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DAQ is an abbreviation for Data AcQuisition. Though there have been a variety of different abbreviations used over the years (e.g. DAS, DAC, DataAcq, etc), the three letters D-A-Q truly have risen to the level of a universally accepted synonym for its much longer brother.
Usage of the term DAQ has expanded to include much more than purely analog input. It is now used to describe an extremely wide variety of system tasks including analog input, analog output, digital input and output, counter/timer and motion monitoring. Almost all of these DAQ systems have the common thread of being PC based, though the term is also sometimes used in conjunction with other computer platforms including VME and PXI.
These systems can be based upon any computer interface though the most popular systems today are based on Ethernet, PCI and USB. UEI's PowerDAQ board level product line offers a wide variety of plug-in board interfaces for PCI and PXI bus computers. Included in the line are the industry's widest selection of simultaneously sampling PCI and PXI A/D boards as well as the highest density analog output boards with up to 96 D/A channels per PCI board. UEI's popular PowerDNA product line is Ethernet based, and offers up to 150 channels of 24-bit analog input in an extremely rugged 4" by 4" by 6" cube.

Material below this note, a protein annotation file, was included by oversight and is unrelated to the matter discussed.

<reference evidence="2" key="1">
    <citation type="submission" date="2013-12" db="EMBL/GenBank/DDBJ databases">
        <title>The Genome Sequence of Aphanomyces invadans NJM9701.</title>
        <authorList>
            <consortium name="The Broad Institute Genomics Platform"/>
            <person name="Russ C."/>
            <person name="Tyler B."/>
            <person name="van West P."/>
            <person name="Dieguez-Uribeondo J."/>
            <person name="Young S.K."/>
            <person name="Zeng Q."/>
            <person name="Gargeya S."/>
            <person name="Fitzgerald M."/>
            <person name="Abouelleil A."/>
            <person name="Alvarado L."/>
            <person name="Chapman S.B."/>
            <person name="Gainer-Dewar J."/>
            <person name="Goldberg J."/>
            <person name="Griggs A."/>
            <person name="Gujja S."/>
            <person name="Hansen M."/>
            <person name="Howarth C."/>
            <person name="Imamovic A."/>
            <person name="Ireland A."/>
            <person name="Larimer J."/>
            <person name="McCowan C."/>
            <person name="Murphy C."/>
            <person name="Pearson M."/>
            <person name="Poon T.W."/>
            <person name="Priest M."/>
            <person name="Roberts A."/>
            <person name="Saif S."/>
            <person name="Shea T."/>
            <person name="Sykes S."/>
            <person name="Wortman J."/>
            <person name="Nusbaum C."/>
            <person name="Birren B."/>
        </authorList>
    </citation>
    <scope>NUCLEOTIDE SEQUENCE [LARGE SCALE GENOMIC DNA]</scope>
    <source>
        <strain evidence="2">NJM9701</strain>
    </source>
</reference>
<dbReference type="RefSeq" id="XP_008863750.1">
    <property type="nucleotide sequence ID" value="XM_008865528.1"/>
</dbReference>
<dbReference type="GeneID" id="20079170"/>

Though DAQ is generally considered a hardware product, software is always a key part of the puzzle. UEI's Framework offers the industries widest assortment of factory written and supported drivers including support for Windows, Linux, RTX, QNX, RTLinux as well as LabVIEW, MATLAB and DASYLab.
It is difficult to say exactly when the abbreviation DAQ first was used, though the data acquisition function is not new and easily predates the release of the personal computer. Though difficult to say for certain, there are certainly some who believe the first DAQ board was designed to install in the early Digital Equipment Corp's PDP-8 computer. However, there may have been even earlier products that have been long since forgotten by most. While the internet and PC have done an incredible job archiving products released in the past 15-20 years, product information prior to that was almost exclusively provide in catalog or data sheet form, and it's difficult to research these early products.
Regardless of the history, it certainly appears that DAQ technology is here to stay. How the term's usage will change in the next 20 years is anyone's guess, and only time will tell for sure.